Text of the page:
SHEAR debuted a new event this year: four graduate-student lunch seminars devoted to hot subfields, each hosted by two senior scholars. This year’s seminars centered on capitalism, labor, and political economy; slavery and race; politics; and cultural history. The lunches were a great way to meet fellow early-career scholars from different institutions, to build a sense of intellectual community, and to discuss what makes our respective fields exciting and significant. At the capitalism lunch, for instance, we enjoyed rich conversations about how and why labor history has changed in recent decades, about the field’s relationship to definitions of “capitalism,” and about the methods we use and the recent work that has invigorated our own. Our hosts, Christopher Clark and Paul Gilje, embargoed any discussion of our own respective projects until the last twenty minutes of the lunch, which helped open up discussion to consider the field as a whole. The nine grad students who attended agreed that while recent studies of capitalism are deeply innovative in the ways they apply the methods of cultural history to (political-)economic questions, “THE History of Capitalism” is not as revolutionary a field as the news coverage might suggest. Our work is as indebted to Jeanne Boydston, Charles Sellers, Joan Jensen, and Gary Nash as it is to Stephen Mihm, Sven Beckert, Ellen Hartigan-O’Connor, and Walter Johnson. All agreed that the lunch seminars were a resounding success and should become an annual feature. I’d only suggest that, next year, the senior hosts circulate in advance a few questions for discussion. A bit more preparation would have allowed us to better address not just what’s new and exciting, but also what questions remain unanswered and where our field should head next.
One of the weekend’s greatest highlights was Ann Fabian’s presidential address, delivered in the House Chamber of North Carolina’s Old State Capitol. Fabian told the story of William Blanding—a doctor, apothecary, and mediocre itinerant naturalist—to chart the early republic’s evolving “register of everyday life” from nature to the market, and to illuminate the connections between slavery, commerce, religion, and society. She followed his specimen-collecting trips, many of which were paved by his wife Rachel’s evangelical connections. She discussed Blanding’s hired enslaved assistant, and his work supplying medical kits to plantations; Blanding insisted he never “owned” a slave, but he certainly benefited from the institution, Fabian argued. In the room where North Carolina officially threw in with a secessionist slaveocratic republic four years after Blanding’s death, Fabian explored his varied relationships with slavery and with enslaved individuals to demonstrate that the institution touched everything in and about the early republic. There was also a very nice turtle. The talk did what Fabian’s style of cultural history does best: it honed in on someone unexpected, even obscure, and used him to cast a raking light on the broader culture and society.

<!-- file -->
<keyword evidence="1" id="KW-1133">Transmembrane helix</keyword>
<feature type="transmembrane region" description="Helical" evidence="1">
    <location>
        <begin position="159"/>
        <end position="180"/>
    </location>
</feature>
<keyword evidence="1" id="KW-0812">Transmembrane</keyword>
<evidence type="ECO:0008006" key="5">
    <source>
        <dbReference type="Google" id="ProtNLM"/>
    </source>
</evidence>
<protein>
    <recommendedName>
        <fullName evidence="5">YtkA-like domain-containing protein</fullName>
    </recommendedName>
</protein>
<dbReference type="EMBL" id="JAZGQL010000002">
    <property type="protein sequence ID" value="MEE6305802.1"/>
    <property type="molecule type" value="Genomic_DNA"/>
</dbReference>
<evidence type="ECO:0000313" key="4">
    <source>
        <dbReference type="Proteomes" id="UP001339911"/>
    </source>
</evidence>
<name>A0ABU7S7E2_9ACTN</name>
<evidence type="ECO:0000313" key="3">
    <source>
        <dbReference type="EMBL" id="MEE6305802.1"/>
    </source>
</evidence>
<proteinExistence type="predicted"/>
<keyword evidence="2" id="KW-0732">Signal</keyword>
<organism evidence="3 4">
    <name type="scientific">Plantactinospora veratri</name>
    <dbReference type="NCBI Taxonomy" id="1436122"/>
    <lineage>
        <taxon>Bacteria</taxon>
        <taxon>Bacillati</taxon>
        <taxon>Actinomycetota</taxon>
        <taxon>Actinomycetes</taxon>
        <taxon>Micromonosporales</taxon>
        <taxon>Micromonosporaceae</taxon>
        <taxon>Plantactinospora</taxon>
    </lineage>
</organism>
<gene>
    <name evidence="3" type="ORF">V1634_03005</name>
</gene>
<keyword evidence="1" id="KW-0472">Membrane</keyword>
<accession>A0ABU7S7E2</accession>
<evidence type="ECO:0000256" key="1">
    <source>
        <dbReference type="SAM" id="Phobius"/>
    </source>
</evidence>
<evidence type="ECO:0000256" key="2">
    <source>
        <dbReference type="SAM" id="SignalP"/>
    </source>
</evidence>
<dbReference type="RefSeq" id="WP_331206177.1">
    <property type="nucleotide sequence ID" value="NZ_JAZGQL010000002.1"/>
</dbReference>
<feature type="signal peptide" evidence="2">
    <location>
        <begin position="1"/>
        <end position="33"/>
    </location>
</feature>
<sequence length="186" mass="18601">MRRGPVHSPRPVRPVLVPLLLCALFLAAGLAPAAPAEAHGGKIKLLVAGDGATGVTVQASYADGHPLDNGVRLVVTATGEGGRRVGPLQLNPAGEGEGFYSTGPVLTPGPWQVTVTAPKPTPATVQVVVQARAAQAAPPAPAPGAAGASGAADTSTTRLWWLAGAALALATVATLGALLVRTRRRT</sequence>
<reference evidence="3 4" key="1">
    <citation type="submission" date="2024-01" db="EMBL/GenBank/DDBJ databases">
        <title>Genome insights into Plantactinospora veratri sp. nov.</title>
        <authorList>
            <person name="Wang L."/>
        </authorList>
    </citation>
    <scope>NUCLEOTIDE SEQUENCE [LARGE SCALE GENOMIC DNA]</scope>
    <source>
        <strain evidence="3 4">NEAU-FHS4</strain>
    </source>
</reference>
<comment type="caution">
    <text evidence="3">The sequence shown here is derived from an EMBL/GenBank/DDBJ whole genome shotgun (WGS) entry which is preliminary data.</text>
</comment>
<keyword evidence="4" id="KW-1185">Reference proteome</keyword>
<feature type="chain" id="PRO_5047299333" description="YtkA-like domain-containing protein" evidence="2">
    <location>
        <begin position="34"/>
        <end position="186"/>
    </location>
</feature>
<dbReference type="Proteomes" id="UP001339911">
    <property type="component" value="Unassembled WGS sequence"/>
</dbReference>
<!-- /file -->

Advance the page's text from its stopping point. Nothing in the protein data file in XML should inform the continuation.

The Saturday banquet celebrated the affirming and exciting community that we SHEARites are lucky to call our intellectual home. Much-deserved prizes went to Rachel Hope Cleves’s Charity and Sylvia, François Furstenberg’s When the United States Spoke French, Catherine McNeur’s Taming Manhattan, Brian Rouleau’s With Sails Whitening Every Sea, and Shane White’s article, “Freedom’s First Con: African Americans and Changing Notes in Antebellum New York City.” Sarah Levine-Gronningsater received the SHEAR manuscript prize for her dissertation, “Delivering Freedom: Gradual Emancipation, Black Legal Culture, and the Origins of Sectional Crisis in New York, 1759-1870.” SHEAR’s indefatigable conference coordinator (emeritus), Craig Friend, received the Distinguished Service Award, and a new book prize in women’s and gender history was named in honor of a very surprised Mary Kelley.
Around the turn of the 19th century, John Stewart, Kirsten Fischer’s globetrotting freethinker, denigrated scholarship as the “musty volumes of recorded error.” I like to think SHEAR 2015 would have changed his mind. See you next summer for SHEAR 2016 in New Haven!